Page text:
3:  Brown, C.J., V.G. Dunbar and D.A. Shafer, 1986. A comparison of the karyotypes of 6 species of the genus Macaca and a species of the genus Cerocebus. Folia Primatol., 46: 172-174.
CrossRef  |  PubMed  |  Direct Link  |  

4:  Chaveerach, A., N. Srisamoot, S. Nuchadomrong, N. Sattayasai, P. Chaveerach, A. Tanomtong and K. Pinthong, 2008. Phylogenetic relationships of wildlife order Carnivora in Thailand inferred from the internal transcribed spacer region. J. Biol. Sci., 8: 278-287.
CrossRef  |  Direct Link  |  

5:  Chaveerach, A., T. Tanee, N. Sattayasai, A. Tanomtong, S.A. Suarez and S. Nuchadomrong, 2007. Genetic relationships of langur species using AFLP markers. Pak. J. Biol. Sci., 10: 1445-1451.
CrossRef  |  PubMed  |  Direct Link  |  

6:  Falk, D., 2000. Primate diversity. 1st Edn., Noton and company, New York, ISBN: 0393974286

7:  Fleagle, J.G., 1999. Primate Adaptation And Evolution. 2nd Edn., Academic Press, California, ISBN: 0122603419

8:  Francis, C.M., 2001. A Photographic Guide To Mammals c 1st Edn., Asia Books, Bangkok, ISBN: 1859745075

9:  Insua, A., M.J. López-Piñón, R. Freire and J. Méndez, 2003. Sequence analysis of the ribosomal DNA internal transcribed spacer region in some scallop species (Mollusca: Bivalvia: Pectinidae). Genome, 46: 595-604.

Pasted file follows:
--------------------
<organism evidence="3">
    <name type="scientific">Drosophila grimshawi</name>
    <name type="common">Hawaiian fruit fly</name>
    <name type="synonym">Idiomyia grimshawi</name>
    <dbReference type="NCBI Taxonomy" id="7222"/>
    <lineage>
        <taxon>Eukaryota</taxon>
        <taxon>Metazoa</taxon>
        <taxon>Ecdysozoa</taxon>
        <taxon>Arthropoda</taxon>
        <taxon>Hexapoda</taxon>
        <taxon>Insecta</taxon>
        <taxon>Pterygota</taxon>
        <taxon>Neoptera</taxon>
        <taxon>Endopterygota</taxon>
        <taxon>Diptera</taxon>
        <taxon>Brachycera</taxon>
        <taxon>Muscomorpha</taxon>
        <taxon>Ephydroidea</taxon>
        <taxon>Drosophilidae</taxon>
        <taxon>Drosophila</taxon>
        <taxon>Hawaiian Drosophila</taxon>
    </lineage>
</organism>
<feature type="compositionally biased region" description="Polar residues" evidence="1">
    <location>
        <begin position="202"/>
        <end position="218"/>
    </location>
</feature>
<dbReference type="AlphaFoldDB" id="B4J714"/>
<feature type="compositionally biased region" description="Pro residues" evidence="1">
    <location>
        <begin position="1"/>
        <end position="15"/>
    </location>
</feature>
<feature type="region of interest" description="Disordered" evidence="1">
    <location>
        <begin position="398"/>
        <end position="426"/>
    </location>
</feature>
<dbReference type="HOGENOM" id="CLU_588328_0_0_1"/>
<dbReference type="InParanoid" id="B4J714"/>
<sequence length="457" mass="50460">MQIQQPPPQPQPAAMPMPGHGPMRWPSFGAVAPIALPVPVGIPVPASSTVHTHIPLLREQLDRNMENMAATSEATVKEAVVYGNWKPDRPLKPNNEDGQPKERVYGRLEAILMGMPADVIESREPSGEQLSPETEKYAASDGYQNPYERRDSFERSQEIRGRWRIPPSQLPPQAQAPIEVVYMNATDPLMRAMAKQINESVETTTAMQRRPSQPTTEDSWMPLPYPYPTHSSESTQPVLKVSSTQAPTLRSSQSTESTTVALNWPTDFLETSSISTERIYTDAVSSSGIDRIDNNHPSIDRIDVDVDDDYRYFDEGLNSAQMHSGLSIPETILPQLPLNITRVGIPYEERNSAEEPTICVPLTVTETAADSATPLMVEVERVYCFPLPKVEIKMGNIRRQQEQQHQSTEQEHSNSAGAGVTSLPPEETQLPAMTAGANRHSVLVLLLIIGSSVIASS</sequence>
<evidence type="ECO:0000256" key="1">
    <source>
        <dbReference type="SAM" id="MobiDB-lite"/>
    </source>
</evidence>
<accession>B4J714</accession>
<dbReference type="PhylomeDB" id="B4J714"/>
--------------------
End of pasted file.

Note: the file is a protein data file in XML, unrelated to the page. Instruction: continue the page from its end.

CrossRef  |  Direct Link  |  

10:  Lekagul, B. and J.A. McNeely, 1988. Mammals of Thailand. 2nd Edn., Saha Karn Bhaet, Bangkok, ISBN: 974-86806-1-4

11:  Page, S.L., C.H. Chiu and M. Goodman, 1999. Molecular phylogeny of old world monkeys (Cercopithecidae) as inferred from g-Globin DNA sequences. Mol. Phylogenet. Evol., 13: 348-359.
CrossRef  |  PubMed  |  Direct Link  |  

12:  Schlötterer, C., M.T. Hauser, A. Von Haeseler and D. Tautz, 1994. Comparative evolutionary analysis of rDNA ITS regions in Drosophila. Mol. Biol. Evol., 11: 513-522.
PubMed  |  Direct Link  |  

13:  Sumida, M., Y. Kato and A. Kurabayashi, 2004. Sequencing and analysis of the internal transcribed spacers (ITSs) and coding regions in the EcoRI fragment of the ribosomal DNA of the Japanese pond frog Rana nigromaculata. Genes Genet. Syst., 79: 105-118.
CrossRef  |  PubMed  |  Direct Link  |  

14:  Swindler, D.R., 1998. Introduction To The Primates. 1st Edn., University of Washington Press, Seattle and London, ISBN: 0295977043

15:  Tamura, K., J. Dudley, M. Nei and S. Kumar, 2007. MEGA4: Molecular Evolutionary Genetics Analysis (MEGA) software version 4.0. Mol. Biol. Evol., 24: 1596-1599.
CrossRef  |  PubMed  |  Direct Link  |  

16:  Tanee, T., A. Chaveerach, N. Sattayasai, A. Tanomtong, S.A. Suarez and S. Nuchadomrong, 2007. Analysis of the genetic relationships among Thai gibbon species using AFLP markers. Pak. J. Biol. Sci., 10: 1459-1464.
CrossRef  |  PubMed  |  Direct Link  |  

17:  Tsai, C.C., C.I. Peng, S.C. Huang, P.L. Huang and C.H. Chou, 2004. Determination of the genetic relationship of Dendrobium species (Orchidaceae) in Taiwan based on the sequence of the internal transcribed spacer of ribosomal DNA. Sci. Hort., 101: 315-325.
CrossRef  |  

18:  Tanee, T., A. Chaveerach, A. Sattayasai, A. Tanomtong, S.A. Suarez and S. Nuchadomrong, 2006. Cytogenetic and AFLP fingerprints for five species of Thai Macaques. Cytologia, 713: 303-308.
CrossRef  |  Direct Link  |  

©  2021 Science Alert. All Rights Reserved